Disassembling Your Monarch Migration Station

Disassembling Your Monarch Migration Station

 

By Rick Mikula (October 2018)

 

What an unbelievable Summer of butterflies! As I slowly dismantle my Monarch Migration Station I still find myself shaking my head over how many Monarchs and Black Swallowtails it has provided me. It was just truly an unbelievable joy.

 

Although the walls have been removed, the poly top is still in place to offer a safe haven for our migrating friends to fuel up before their long journey South. Actually, as soon as the walls were taken down other garden butterflies soon moved in to take advantage of the newly exposed blooms that had been kept just out of their reach. The milkweed and parsley had just about been eaten down to the ground and that allowed the nectar plants not only to take off, but take over, just as planned.

 

The beauty of the raised bed Monarch Migration Station is that you can start out fresh and clean and not risk using an old section of garden that may already have pathogens or predators waiting to sprout up and attack your caterpillars. This year I chose to use Gomphocarpus physocarpus. In the past is was called Asclepias physocarpa and it goes by a variety of common names including Balloon Plant, Goose Plant, Giant Swan Milkweed, Hairy Balls, Family Jewels, Oscar, or Cotton-bush. I wanted to try it this year because not only is it fast growing (and it is always good to experiment), but I just love the flowers and scent.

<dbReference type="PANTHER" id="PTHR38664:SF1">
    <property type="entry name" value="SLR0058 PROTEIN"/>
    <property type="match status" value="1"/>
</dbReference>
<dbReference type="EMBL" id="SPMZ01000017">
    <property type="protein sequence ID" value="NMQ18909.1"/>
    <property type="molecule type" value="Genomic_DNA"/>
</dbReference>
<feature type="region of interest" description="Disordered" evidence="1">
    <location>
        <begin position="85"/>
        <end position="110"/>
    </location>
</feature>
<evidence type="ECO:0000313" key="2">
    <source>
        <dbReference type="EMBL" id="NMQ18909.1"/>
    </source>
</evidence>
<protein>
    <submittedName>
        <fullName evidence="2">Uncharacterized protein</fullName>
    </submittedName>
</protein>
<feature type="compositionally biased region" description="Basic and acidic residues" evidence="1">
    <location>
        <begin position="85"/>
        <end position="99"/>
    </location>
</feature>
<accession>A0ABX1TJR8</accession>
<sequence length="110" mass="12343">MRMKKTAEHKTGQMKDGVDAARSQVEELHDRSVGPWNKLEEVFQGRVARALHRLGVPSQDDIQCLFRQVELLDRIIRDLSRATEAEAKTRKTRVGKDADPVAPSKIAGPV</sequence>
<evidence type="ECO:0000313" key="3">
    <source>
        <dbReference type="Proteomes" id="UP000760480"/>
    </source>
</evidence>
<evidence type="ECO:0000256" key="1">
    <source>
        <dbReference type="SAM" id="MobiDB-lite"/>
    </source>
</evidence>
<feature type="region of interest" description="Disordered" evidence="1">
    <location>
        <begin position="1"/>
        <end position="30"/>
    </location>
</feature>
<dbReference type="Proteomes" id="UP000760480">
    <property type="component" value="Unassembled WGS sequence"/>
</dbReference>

Most professional butterfly breeders use Tropical Milkweed, Asclepias curassavica because Monarchs absolutely love it. It also seems to be Monarchs first choice for egg laying. Tests have shown that females do have a preference when choosing plants for laying eggs. Their first choice is currassavica, then incarnata, syriaca  tuberosa and verticillata in that order. Other tests have demonstrated that caterpillars that were fed Tropical Milkweed had the highest survival rate and the shortest time to pupation (as opposed to larvae that were fed on other varieties).

 

While caterpillars that were fed Butterfly Weed, Asclepias tuberosa, or Whorled Milkweed, Asclepias verticillata, had the lowest survival rate and took the longest time to reach pupation, Common Milkweed and Swamp Milkweed, Asclepias incarnata produced growth rates that were somewhere in the middle of the chart.